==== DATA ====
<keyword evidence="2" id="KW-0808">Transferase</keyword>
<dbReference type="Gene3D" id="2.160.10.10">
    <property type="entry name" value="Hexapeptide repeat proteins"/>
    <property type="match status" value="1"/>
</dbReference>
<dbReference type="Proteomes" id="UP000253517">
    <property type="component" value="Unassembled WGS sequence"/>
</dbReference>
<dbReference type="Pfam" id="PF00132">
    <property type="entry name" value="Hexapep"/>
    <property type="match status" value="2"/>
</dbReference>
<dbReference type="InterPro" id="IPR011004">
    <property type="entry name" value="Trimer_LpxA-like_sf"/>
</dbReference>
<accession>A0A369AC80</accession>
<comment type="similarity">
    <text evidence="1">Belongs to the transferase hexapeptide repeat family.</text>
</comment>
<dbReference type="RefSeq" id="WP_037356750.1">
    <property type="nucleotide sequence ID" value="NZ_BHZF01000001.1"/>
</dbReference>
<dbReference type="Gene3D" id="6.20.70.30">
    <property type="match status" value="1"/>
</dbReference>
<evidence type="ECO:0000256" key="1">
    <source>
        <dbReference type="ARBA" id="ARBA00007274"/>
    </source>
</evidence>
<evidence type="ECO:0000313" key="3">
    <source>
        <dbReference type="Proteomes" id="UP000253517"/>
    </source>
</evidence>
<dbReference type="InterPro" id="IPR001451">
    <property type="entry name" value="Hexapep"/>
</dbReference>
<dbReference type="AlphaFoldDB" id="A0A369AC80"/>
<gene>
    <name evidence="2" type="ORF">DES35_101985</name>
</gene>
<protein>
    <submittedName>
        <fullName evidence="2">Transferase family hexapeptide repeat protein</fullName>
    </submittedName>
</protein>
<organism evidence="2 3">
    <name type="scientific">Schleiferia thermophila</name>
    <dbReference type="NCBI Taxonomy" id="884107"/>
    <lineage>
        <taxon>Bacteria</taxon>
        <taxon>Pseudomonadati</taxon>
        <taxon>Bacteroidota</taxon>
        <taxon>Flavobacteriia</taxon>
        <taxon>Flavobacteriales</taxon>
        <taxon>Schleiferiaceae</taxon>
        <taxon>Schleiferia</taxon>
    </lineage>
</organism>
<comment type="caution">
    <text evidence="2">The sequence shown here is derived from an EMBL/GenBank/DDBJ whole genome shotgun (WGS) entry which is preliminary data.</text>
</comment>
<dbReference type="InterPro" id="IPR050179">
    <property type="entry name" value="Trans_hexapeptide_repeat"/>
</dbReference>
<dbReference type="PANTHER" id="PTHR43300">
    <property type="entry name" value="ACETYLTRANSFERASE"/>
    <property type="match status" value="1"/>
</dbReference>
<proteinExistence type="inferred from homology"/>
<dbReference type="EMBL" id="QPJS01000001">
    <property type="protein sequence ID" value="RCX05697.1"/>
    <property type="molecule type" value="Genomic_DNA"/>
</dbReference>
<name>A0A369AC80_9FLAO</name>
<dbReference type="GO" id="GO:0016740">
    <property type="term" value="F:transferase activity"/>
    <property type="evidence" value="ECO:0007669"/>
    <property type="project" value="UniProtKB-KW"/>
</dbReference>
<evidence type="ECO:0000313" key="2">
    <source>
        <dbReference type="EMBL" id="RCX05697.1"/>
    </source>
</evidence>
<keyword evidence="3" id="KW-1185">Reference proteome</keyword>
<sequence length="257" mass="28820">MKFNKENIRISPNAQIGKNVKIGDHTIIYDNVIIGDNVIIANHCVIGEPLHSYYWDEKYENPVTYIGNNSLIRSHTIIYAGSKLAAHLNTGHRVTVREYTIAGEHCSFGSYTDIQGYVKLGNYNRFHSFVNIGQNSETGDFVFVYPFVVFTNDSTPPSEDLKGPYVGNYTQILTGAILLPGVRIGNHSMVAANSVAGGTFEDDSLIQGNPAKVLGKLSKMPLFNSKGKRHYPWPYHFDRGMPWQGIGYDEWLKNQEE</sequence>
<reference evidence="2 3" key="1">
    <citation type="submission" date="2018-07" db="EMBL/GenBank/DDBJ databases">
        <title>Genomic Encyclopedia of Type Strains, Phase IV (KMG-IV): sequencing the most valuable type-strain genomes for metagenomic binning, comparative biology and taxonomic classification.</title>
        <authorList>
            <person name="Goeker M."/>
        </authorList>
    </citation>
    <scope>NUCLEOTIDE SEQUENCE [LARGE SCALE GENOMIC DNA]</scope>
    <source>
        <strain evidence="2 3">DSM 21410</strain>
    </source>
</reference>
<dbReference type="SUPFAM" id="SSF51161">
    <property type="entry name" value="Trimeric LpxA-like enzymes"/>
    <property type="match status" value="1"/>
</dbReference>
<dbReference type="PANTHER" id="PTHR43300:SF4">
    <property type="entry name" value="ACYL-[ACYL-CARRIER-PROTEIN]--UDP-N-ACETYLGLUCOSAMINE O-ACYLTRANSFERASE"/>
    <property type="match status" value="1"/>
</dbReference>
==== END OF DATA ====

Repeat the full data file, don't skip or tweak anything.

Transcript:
<keyword evidence="2" id="KW-0808">Transferase</keyword>
<dbReference type="Gene3D" id="2.160.10.10">
    <property type="entry name" value="Hexapeptide repeat proteins"/>
    <property type="match status" value="1"/>
</dbReference>
<dbReference type="Proteomes" id="UP000253517">
    <property type="component" value="Unassembled WGS sequence"/>
</dbReference>
<dbReference type="Pfam" id="PF00132">
    <property type="entry name" value="Hexapep"/>
    <property type="match status" value="2"/>
</dbReference>
<dbReference type="InterPro" id="IPR011004">
    <property type="entry name" value="Trimer_LpxA-like_sf"/>
</dbReference>
<accession>A0A369AC80</accession>
<comment type="similarity">
    <text evidence="1">Belongs to the transferase hexapeptide repeat family.</text>
</comment>
<dbReference type="RefSeq" id="WP_037356750.1">
    <property type="nucleotide sequence ID" value="NZ_BHZF01000001.1"/>
</dbReference>
<dbReference type="Gene3D" id="6.20.70.30">
    <property type="match status" value="1"/>
</dbReference>
<evidence type="ECO:0000256" key="1">
    <source>
        <dbReference type="ARBA" id="ARBA00007274"/>
    </source>
</evidence>
<evidence type="ECO:0000313" key="3">
    <source>
        <dbReference type="Proteomes" id="UP000253517"/>
    </source>
</evidence>
<dbReference type="InterPro" id="IPR001451">
    <property type="entry name" value="Hexapep"/>
</dbReference>
<dbReference type="AlphaFoldDB" id="A0A369AC80"/>
<gene>
    <name evidence="2" type="ORF">DES35_101985</name>
</gene>
<protein>
    <submittedName>
        <fullName evidence="2">Transferase family hexapeptide repeat protein</fullName>
    </submittedName>
</protein>
<organism evidence="2 3">
    <name type="scientific">Schleiferia thermophila</name>
    <dbReference type="NCBI Taxonomy" id="884107"/>
    <lineage>
        <taxon>Bacteria</taxon>
        <taxon>Pseudomonadati</taxon>
        <taxon>Bacteroidota</taxon>
        <taxon>Flavobacteriia</taxon>
        <taxon>Flavobacteriales</taxon>
        <taxon>Schleiferiaceae</taxon>
        <taxon>Schleiferia</taxon>
    </lineage>
</organism>
<comment type="caution">
    <text evidence="2">The sequence shown here is derived from an EMBL/GenBank/DDBJ whole genome shotgun (WGS) entry which is preliminary data.</text>
</comment>
<dbReference type="InterPro" id="IPR050179">
    <property type="entry name" value="Trans_hexapeptide_repeat"/>
</dbReference>
<dbReference type="PANTHER" id="PTHR43300">
    <property type="entry name" value="ACETYLTRANSFERASE"/>
    <property type="match status" value="1"/>
</dbReference>
<proteinExistence type="inferred from homology"/>
<dbReference type="EMBL" id="QPJS01000001">
    <property type="protein sequence ID" value="RCX05697.1"/>
    <property type="molecule type" value="Genomic_DNA"/>
</dbReference>
<name>A0A369AC80_9FLAO</name>
<dbReference type="GO" id="GO:0016740">
    <property type="term" value="F:transferase activity"/>
    <property type="evidence" value="ECO:0007669"/>
    <property type="project" value="UniProtKB-KW"/>
</dbReference>
<evidence type="ECO:0000313" key="2">
    <source>
        <dbReference type="EMBL" id="RCX05697.1"/>
    </source>
</evidence>
<keyword evidence="3" id="KW-1185">Reference proteome</keyword>
<sequence length="257" mass="28820">MKFNKENIRISPNAQIGKNVKIGDHTIIYDNVIIGDNVIIANHCVIGEPLHSYYWDEKYENPVTYIGNNSLIRSHTIIYAGSKLAAHLNTGHRVTVREYTIAGEHCSFGSYTDIQGYVKLGNYNRFHSFVNIGQNSETGDFVFVYPFVVFTNDSTPPSEDLKGPYVGNYTQILTGAILLPGVRIGNHSMVAANSVAGGTFEDDSLIQGNPAKVLGKLSKMPLFNSKGKRHYPWPYHFDRGMPWQGIGYDEWLKNQEE</sequence>
<reference evidence="2 3" key="1">
    <citation type="submission" date="2018-07" db="EMBL/GenBank/DDBJ databases">
        <title>Genomic Encyclopedia of Type Strains, Phase IV (KMG-IV): sequencing the most valuable type-strain genomes for metagenomic binning, comparative biology and taxonomic classification.</title>
        <authorList>
            <person name="Goeker M."/>
        </authorList>
    </citation>
    <scope>NUCLEOTIDE SEQUENCE [LARGE SCALE GENOMIC DNA]</scope>
    <source>
        <strain evidence="2 3">DSM 21410</strain>
    </source>
</reference>
<dbReference type="SUPFAM" id="SSF51161">
    <property type="entry name" value="Trimeric LpxA-like enzymes"/>
    <property type="match status" value="1"/>
</dbReference>
<dbReference type="PANTHER" id="PTHR43300:SF4">
    <property type="entry name" value="ACYL-[ACYL-CARRIER-PROTEIN]--UDP-N-ACETYLGLUCOSAMINE O-ACYLTRANSFERASE"/>
    <property type="match status" value="1"/>
</dbReference>